Robert's relationship with his father is given further depth at the end of the chapter when Robert remarks on the way his father smells. Haven butchers pigs for a living, which is a fact that Robert seems to resent from the way he describes the smell as "stale death." At the same time it is clear that Robert respects what his father does because it is Haven's hard work that sustains the family.
Robert's mother, Lucy Peck, is the very essence of love and care. She cleans Robert's wounds, sews him up, and comforts him when he is worried about his arm. She displays the same country wisdom that Haven does in her remarks, as when she tells Robert that she is, "preferenced to mend busted pants than a busted boy." Robert's Aunt Carrie, though a more minor character, shows compassion for Robert as well. She sponges Robert with lilac water, the smell of which distracts him from his pain while cleaning him.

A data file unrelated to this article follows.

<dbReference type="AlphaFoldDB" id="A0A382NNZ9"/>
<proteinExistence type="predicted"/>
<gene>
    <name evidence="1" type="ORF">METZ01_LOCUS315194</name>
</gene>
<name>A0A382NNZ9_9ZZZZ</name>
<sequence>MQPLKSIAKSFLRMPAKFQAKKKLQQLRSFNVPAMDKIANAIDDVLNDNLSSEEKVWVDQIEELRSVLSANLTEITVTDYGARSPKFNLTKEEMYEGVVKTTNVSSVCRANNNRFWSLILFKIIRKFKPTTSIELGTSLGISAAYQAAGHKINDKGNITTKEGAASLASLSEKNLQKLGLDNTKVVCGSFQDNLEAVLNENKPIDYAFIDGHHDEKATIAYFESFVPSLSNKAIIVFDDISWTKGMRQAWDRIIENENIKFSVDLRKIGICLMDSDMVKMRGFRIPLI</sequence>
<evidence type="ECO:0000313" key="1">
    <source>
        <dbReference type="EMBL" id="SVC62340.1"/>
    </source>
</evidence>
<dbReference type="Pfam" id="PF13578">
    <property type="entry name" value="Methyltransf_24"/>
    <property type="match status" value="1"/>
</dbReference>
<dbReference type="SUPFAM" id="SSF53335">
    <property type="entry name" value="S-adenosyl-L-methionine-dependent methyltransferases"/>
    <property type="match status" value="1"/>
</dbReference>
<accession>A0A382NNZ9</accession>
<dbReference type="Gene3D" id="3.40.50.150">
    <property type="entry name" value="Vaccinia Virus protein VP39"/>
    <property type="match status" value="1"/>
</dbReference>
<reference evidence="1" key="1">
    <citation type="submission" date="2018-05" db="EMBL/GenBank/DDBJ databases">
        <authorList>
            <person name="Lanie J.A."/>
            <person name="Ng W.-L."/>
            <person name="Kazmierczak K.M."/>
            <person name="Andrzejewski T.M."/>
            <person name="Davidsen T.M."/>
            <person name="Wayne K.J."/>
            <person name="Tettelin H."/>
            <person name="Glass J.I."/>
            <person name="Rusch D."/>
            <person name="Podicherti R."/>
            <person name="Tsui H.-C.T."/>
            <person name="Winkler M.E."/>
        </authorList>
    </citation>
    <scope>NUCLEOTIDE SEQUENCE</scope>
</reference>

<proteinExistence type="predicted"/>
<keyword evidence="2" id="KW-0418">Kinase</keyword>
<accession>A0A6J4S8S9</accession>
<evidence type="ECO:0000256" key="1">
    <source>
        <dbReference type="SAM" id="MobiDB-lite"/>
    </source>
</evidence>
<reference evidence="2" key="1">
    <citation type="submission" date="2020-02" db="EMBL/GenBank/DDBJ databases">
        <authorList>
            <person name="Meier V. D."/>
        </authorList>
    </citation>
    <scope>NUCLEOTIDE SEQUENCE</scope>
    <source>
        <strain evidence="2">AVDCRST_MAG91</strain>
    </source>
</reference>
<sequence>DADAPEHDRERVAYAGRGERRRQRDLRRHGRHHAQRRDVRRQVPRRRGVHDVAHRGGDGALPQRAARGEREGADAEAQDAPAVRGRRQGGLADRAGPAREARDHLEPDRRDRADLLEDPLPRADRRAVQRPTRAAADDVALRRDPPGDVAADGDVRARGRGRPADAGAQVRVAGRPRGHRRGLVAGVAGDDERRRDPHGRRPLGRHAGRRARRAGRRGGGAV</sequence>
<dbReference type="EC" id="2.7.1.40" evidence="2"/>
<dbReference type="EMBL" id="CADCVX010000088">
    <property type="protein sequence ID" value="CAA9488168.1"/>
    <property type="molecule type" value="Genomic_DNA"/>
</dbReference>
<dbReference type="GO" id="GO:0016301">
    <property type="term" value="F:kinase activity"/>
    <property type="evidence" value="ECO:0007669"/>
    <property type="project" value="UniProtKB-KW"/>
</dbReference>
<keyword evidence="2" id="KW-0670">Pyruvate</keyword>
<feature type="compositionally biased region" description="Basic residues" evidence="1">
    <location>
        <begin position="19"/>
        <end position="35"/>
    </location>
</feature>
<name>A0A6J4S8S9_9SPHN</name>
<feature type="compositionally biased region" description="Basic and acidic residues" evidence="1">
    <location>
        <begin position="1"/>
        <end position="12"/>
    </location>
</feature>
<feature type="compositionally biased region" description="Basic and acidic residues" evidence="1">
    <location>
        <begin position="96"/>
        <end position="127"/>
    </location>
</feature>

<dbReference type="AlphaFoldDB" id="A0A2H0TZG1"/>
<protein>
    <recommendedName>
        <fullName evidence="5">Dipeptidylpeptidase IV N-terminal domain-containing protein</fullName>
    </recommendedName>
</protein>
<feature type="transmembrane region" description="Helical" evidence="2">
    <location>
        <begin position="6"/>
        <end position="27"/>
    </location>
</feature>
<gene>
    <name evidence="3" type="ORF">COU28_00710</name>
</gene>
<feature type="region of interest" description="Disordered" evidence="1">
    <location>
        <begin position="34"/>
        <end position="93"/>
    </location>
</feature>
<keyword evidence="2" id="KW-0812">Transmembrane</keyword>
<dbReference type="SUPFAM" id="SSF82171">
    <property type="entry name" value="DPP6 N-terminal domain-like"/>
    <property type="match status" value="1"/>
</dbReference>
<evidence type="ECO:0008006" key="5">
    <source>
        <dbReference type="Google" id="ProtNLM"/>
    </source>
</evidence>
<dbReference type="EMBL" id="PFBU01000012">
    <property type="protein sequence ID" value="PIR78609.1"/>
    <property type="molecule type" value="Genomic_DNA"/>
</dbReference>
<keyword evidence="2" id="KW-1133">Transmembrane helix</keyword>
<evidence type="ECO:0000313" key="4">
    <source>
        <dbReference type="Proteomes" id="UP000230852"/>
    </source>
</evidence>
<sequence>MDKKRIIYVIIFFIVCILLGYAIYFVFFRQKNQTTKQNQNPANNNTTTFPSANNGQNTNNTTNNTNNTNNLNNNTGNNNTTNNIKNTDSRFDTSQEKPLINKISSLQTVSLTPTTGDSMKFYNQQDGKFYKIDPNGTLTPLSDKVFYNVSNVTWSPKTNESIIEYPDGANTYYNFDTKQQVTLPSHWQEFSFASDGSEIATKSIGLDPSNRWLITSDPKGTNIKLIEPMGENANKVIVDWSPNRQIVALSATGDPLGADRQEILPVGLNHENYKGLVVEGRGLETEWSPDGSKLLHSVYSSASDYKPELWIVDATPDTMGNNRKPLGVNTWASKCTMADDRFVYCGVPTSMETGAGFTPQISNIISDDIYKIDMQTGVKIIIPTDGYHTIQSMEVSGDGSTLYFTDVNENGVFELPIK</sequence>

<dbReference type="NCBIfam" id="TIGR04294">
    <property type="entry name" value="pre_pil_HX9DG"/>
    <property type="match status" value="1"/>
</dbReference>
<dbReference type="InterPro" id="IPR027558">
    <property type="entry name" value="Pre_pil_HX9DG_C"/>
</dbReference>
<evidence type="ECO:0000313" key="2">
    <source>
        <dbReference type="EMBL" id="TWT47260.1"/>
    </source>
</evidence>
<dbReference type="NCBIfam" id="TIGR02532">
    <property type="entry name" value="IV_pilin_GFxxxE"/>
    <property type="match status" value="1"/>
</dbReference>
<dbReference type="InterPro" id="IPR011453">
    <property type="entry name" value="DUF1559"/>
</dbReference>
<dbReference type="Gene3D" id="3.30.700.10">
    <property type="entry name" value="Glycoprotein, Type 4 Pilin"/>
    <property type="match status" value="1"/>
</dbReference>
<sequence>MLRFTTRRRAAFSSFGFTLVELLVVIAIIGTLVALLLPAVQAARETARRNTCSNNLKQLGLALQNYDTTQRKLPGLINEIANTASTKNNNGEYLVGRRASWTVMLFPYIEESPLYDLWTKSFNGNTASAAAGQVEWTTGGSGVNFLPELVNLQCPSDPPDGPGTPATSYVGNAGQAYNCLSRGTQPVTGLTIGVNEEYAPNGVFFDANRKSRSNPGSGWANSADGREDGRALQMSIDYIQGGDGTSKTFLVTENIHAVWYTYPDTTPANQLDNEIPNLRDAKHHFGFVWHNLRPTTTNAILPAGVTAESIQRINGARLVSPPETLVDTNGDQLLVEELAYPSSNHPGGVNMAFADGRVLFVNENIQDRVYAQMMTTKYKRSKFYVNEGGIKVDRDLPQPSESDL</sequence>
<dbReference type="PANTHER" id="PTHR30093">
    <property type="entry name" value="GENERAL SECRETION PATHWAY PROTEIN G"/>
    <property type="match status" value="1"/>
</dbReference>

The Peck family clearly puts their neighbor's interests before their own, as is made clear from Haven's dialogue with Mr. Tanner. As soon as he confirms that the bloody mess in Mr. Tanner's arms is Robert, he expresses his thanks and concern, saying, "We're beholding to you Benjamin Tanner, for fetching him home. Whatever he done, I'll make it right." Robert also displays this priority. In his first words after regaining consciousness, before saying anything about what happened to him, he asks his mother to tell Mr. Tanner to look for the calf on the ridge.
Despite being uneducated themselves, Haven and Lucy Peck place great value in education. In a touching moment when Haven is scolding Robert for skipping school, Haven reminds his son of how he wants him to be able to write his name at the bank in Learning. It is obviously a value that has been long engrained in Robert, as among his first words upon regaining consciousness are, "I didn't mean to skip school."